How About the Facts Regarding Wind Energy?

Introduction
Wind energy, used by civilizations for thousands of years to grind grain and pump water using windmills, was reborn during the energy crisis of the 1970s when improvements in materials and technology made wind turbines more common. Today, windgenerated electricity is helping to provide for U.S. electrical needs.Windmill

Wind is created when solar energy heats the atmosphere. This heat produces differences in air pressure as cold air is denser than warm air. Air is made of gases and gases will naturally move from an area of high concentration to an area of low concentration to equalize pressure differences (reaching an equilibrium), creating wind as a result. In the process, energy from the sun is converted into kinetic energy (the energy in motion).

The output of a wind energy system is measured in kilowatts (1,000 watts) or megawatts (1,000,000 watts). Energy is power used over time and is calculated by multiplying power and time. Wind-generated electricity is measured in kilowatt-hours, a unit of energy. One kilowatt-hour of electrical energy equals 3,413 Btu (British thermal units).

Wind Potential
Wind resources are plentiful in the United States. With average, reliable wind speeds of 15 miles per hour or more, states in and around the Great Plains area of the United States possess the nation’s greatest wind potential.

The best sites for wind potential in Wisconsin are found along Lake Michigan and Superior, where average wind speeds may reach 14 miles per hour (see Estimated Wind Power Energy Potential (at 70 meters) and Existing Wind Development Locations, 2015). It is estimated that Wisconsin has an annual energy potential of 58 billion kilowatt hours, and it currently ranks 18th of the top 20 states for wind energy potential.
Estimated wind power energy potential
Estimated Wind Power Energy Potential (at 70 meters) and Existing Wind Development Locations

Electricity Produced Using Wind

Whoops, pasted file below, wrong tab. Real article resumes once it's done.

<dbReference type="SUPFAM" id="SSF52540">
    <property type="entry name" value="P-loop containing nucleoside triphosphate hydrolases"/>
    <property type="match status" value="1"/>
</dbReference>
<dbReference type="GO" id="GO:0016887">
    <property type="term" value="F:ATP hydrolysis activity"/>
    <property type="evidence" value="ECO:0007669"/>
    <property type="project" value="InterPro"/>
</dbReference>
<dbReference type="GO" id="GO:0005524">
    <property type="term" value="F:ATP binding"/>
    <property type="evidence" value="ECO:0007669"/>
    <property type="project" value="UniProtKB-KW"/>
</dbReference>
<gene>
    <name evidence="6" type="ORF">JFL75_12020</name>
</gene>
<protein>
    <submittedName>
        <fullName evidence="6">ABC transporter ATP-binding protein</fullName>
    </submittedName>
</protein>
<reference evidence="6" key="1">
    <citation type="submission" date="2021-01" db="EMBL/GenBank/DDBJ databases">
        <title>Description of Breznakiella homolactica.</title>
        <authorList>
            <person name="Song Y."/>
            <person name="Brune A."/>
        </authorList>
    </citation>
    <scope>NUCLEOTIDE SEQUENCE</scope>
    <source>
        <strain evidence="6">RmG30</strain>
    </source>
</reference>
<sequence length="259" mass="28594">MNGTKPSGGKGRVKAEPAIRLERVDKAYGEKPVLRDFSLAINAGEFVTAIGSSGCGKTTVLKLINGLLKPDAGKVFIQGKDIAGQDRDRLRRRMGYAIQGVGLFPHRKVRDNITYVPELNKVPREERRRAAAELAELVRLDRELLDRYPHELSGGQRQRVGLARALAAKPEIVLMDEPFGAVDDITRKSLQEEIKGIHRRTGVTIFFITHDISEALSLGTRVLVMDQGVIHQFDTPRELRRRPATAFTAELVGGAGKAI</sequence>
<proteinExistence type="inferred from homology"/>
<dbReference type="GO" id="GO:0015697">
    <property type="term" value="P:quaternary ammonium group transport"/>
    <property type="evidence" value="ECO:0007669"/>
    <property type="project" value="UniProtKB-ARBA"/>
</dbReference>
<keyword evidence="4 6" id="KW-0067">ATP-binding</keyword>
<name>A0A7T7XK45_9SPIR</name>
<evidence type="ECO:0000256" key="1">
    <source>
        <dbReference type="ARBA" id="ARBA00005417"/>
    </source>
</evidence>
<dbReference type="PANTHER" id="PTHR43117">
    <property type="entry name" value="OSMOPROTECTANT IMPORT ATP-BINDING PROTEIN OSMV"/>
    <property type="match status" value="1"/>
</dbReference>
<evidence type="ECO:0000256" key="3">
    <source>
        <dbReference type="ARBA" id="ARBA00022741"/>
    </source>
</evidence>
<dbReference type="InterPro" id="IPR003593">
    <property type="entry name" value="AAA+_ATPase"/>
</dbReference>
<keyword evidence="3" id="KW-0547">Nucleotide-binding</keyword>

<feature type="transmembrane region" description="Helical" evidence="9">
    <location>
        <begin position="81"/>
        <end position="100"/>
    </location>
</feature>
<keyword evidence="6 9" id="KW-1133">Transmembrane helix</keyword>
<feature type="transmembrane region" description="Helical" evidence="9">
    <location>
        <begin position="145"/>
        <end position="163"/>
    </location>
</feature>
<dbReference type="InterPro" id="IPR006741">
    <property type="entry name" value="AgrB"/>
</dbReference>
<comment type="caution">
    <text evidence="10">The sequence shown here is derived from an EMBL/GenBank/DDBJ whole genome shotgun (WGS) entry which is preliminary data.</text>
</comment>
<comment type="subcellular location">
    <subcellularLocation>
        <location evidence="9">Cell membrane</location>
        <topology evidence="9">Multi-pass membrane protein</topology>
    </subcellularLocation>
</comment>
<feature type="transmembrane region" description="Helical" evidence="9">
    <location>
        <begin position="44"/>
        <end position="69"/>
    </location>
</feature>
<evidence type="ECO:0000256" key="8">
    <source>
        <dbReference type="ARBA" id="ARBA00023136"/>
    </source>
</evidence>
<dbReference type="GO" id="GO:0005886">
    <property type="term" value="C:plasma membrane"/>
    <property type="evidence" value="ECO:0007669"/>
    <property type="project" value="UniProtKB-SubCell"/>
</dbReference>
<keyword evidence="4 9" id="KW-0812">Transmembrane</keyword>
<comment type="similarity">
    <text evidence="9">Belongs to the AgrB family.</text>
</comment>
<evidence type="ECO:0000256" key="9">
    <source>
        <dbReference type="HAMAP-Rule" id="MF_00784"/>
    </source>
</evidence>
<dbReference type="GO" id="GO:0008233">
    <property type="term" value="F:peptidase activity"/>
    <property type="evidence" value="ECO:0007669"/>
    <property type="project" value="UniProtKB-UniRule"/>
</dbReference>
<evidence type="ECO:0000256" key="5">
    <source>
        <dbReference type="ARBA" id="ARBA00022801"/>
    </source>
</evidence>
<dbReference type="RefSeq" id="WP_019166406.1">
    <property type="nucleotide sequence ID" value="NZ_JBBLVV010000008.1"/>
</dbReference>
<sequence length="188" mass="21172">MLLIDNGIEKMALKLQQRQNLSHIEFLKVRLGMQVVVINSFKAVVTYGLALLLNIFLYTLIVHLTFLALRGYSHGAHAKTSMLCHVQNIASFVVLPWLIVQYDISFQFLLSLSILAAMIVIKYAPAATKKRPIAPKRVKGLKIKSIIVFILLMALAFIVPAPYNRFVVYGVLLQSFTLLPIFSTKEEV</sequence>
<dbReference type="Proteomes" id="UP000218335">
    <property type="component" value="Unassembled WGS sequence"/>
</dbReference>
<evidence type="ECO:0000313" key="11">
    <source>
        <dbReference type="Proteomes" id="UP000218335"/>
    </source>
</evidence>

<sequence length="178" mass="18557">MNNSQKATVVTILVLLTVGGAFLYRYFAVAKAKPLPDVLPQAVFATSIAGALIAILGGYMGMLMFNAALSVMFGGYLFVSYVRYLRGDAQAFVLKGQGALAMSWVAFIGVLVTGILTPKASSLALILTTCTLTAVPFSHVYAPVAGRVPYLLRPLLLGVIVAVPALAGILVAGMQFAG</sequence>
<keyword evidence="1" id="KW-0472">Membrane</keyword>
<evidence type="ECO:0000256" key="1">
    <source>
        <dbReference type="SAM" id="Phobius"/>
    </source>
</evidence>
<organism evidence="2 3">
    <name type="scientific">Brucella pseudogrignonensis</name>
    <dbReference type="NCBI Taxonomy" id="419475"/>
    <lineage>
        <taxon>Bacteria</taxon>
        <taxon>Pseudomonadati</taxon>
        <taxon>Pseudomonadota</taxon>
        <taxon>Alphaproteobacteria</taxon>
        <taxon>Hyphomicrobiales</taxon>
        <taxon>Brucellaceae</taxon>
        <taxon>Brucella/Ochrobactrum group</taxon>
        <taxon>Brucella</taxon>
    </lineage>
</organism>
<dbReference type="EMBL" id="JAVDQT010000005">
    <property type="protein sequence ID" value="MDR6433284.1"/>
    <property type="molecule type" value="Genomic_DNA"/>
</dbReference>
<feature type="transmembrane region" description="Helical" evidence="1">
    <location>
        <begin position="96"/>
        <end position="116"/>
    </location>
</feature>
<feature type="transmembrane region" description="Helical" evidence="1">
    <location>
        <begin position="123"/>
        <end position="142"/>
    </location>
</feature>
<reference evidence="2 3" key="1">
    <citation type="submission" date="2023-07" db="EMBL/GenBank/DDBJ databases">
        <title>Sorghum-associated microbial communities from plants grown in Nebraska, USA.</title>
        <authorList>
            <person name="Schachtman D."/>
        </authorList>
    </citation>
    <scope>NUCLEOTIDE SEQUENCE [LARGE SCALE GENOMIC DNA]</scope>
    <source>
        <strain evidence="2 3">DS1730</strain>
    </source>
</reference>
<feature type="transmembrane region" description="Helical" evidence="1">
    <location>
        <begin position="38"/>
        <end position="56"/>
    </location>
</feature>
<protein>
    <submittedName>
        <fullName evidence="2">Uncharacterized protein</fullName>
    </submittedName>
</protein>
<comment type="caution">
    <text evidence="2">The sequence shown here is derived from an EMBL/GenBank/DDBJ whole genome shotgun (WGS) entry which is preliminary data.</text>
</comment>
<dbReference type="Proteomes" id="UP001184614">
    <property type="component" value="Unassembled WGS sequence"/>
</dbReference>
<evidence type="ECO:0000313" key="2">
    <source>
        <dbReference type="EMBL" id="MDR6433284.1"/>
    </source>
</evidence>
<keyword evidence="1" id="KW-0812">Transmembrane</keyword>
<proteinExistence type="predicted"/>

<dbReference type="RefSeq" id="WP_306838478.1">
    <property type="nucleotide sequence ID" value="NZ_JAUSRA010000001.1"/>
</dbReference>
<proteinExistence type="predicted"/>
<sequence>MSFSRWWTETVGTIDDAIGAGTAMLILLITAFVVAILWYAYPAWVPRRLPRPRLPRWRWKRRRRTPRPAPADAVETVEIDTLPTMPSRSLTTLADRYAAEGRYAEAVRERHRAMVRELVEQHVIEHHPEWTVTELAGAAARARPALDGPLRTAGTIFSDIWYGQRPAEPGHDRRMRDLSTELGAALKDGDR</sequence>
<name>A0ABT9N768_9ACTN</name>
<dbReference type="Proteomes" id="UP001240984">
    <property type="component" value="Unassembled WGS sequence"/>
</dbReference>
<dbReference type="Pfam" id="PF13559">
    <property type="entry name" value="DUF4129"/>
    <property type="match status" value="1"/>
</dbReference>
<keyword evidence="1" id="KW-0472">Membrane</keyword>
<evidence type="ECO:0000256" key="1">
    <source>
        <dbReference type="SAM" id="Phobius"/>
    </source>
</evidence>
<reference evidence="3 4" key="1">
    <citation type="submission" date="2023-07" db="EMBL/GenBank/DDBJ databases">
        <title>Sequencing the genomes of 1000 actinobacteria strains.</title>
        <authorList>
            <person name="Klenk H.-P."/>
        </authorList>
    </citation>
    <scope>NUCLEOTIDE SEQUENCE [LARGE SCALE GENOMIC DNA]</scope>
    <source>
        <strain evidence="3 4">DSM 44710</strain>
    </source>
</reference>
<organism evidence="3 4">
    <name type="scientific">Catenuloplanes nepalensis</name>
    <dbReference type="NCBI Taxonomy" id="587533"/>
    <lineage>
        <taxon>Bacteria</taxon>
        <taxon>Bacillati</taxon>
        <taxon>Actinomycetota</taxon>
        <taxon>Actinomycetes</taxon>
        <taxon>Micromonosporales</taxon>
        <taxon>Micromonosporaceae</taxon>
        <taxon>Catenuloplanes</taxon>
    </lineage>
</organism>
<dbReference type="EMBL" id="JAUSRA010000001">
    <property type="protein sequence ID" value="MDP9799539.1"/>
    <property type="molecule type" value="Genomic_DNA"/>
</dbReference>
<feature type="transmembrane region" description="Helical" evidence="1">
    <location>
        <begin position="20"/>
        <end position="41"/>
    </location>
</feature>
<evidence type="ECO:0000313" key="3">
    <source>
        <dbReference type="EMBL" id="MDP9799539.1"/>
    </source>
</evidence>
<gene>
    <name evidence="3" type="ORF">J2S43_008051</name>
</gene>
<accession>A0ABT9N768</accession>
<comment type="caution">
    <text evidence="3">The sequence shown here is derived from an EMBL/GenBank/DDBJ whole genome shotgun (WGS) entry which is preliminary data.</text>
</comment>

The energy in wind is converted into electricity using wind turbines. A wind turbine is made up of an electrical generator mounted on a tower and connected to a propeller. The wind turns the blades of the propeller, causing the generator to spin and produced electricity. Rotor diameter and general sizes of turbines have increased and changed due to higher efficiency and more advanced technology (see Average turbine nameplate capacity, rotor diameter, and hub height installed during period).

Wind turbines can be used to provide electricity to single family homes, especially in rural areas. The electricity produced can be stored in batteries for use when wind speeds are low or when high winds could damage the turbine.

Electric utilities use larger wind turbines. Often the utility will place many wind turbines together in what is called a wind farm. The largest wind farm in the world is Gansu Wind Farm in China. Although it is not fully developed at this time, it had 10.73 GW installed at the end of 2014.
Average turbine nameplate capacity
Average turbine nameplate capacity, rotor diameter, and hub height installed during period

Wind Electricity Production
Wind power supplies nearly five percent of our nation’s electricity demand across 39 states. Worldwide, there are more than 268,000 wind turbines spinning to produce electricity. In 2014 installed wind capacity in Wisconsin was 648 MW with 417 turbines operating in utilities. Wind electricity production accounted for 2.5 percent of all in-state electricity production, enough to power 150,000 homes.